for S in LInputList.Op.Cast<Integer>.Op.Cast<String> do
    WriteLn(S);
end.

TConverter is also smart enough to figure out that “type MyInt = type Integer” is actually equivalent to Integer. If there is no explicit custom conversion method registered for it the converter for the standard type will be selected is possible. In the worst case, when TConverter cannot convert directly between the given types, it falls back to Variant conversion (using TType.TryConvertToVariant and TType.TryConvertFromVariant) which all types registered with DeHL’s type system, if possible, should implement.

Well, that’s all for today,
Have Fun!

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About the Author: Alexandru Ciobanu

20 Comments

  1. I’ve decided to try out your library. In the past I’ve made use of Delphi’s built-in TObjectDictionary, like this: TMyObjectList = class(TObjectDictionary)…etc.

    When I try to compile using your implementation of TObjectDictionary, I get “[DCC Error] myunit.pas(##): E2511 Type parameter ‘TKey’ must be a class type”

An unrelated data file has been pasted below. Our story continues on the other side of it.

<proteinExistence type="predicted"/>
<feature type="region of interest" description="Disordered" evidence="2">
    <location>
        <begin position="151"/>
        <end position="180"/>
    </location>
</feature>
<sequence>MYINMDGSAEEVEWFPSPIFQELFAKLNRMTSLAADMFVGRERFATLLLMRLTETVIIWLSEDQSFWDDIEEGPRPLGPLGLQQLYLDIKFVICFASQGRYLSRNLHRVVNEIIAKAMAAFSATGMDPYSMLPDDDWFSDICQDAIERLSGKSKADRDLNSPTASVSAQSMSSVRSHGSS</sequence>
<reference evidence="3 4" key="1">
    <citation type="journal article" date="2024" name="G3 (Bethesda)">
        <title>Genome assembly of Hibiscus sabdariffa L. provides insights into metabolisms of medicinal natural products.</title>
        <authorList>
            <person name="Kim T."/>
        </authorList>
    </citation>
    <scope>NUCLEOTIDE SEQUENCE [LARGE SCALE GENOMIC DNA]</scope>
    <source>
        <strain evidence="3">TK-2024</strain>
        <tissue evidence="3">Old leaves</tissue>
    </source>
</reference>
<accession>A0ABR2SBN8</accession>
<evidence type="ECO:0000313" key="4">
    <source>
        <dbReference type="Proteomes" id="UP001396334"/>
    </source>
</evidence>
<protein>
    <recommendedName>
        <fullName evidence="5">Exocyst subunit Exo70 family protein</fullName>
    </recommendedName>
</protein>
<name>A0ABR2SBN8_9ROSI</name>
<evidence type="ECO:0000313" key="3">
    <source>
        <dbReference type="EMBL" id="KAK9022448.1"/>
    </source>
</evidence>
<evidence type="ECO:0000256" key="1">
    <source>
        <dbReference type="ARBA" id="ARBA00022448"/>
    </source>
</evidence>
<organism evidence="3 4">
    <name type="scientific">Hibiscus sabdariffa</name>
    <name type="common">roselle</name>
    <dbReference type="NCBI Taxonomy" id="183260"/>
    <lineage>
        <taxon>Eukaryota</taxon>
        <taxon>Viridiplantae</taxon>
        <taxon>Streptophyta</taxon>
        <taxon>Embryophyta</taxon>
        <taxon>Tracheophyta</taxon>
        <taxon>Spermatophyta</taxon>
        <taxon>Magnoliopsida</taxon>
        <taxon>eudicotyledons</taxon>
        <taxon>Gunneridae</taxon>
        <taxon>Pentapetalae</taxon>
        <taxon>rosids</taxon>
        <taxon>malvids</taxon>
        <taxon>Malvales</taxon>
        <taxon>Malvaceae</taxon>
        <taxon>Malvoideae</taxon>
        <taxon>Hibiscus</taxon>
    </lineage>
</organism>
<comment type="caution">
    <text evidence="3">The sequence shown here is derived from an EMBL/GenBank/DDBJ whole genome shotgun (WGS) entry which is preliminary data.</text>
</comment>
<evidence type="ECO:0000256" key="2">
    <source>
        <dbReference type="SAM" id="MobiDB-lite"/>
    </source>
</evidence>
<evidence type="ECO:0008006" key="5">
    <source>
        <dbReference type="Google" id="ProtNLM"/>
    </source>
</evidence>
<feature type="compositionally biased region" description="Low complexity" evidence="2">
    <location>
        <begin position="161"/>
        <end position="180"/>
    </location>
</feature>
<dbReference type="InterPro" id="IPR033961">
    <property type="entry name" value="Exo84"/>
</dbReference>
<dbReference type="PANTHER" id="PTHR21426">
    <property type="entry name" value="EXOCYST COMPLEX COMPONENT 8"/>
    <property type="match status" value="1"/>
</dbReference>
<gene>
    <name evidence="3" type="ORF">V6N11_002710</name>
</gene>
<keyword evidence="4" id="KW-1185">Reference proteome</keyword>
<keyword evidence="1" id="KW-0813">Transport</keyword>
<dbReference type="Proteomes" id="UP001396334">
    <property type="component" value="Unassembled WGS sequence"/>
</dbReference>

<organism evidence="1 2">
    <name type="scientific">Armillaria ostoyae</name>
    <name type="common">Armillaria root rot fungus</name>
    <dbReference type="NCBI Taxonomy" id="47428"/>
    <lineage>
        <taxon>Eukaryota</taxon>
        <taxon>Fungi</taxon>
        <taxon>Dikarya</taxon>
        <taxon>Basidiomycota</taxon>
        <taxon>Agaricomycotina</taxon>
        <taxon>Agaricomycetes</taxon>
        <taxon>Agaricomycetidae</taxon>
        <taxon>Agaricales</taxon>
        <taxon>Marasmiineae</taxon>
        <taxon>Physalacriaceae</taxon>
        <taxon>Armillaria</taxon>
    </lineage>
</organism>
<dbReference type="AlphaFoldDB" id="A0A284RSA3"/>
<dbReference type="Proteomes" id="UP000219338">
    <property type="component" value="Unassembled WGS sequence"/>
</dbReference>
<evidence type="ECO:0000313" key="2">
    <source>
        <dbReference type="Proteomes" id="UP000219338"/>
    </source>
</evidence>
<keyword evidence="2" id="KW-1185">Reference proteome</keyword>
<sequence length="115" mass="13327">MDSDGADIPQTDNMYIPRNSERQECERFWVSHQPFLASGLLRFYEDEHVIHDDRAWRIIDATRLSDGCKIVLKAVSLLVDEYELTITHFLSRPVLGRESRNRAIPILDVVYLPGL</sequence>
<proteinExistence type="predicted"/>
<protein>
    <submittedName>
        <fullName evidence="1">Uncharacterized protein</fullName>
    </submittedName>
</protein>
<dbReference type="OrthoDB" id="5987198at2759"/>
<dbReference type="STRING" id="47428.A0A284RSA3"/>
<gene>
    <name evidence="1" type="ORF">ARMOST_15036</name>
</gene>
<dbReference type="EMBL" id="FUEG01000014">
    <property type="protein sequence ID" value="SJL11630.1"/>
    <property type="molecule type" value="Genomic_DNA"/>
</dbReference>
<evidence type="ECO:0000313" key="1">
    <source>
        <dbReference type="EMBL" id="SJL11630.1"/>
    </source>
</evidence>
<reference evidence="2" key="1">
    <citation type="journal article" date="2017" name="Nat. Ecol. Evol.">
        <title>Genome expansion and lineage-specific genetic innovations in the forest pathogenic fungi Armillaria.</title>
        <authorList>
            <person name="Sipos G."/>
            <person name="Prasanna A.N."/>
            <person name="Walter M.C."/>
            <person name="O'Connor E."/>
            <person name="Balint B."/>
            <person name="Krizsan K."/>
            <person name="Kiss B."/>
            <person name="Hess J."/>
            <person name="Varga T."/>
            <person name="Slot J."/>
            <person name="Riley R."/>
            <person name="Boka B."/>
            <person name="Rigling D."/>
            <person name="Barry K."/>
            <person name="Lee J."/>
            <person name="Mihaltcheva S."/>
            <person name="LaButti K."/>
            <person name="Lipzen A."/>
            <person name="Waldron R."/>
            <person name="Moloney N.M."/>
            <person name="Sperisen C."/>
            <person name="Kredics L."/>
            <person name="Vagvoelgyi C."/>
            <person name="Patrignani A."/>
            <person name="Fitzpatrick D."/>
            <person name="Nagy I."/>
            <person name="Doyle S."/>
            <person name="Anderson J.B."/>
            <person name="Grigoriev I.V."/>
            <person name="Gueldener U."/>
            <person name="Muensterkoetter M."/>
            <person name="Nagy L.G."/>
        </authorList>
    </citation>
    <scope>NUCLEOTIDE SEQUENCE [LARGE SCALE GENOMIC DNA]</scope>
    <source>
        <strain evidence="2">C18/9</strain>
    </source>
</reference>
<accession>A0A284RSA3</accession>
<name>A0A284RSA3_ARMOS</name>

I see in your source that you’ve declared TObjectDictionary like this: TObjectDictionary… (with the class specifier).

    How can I continue to use strings as Keys in my object lists?

    Thanks, Vic.

  2. Sorry, it looks like WordPress is eating my angle brackets. Anyway, what I’m trying to do is use a string for the TKey parameter. Hope that helps.

  3. Yes, indeed. TObjectDictionary in DeHL is limited to two classes only. You can make your own with only values being objects. See how TObjectDictionary is implemented. It’s really simple and in fact it just wraps some basic functionality.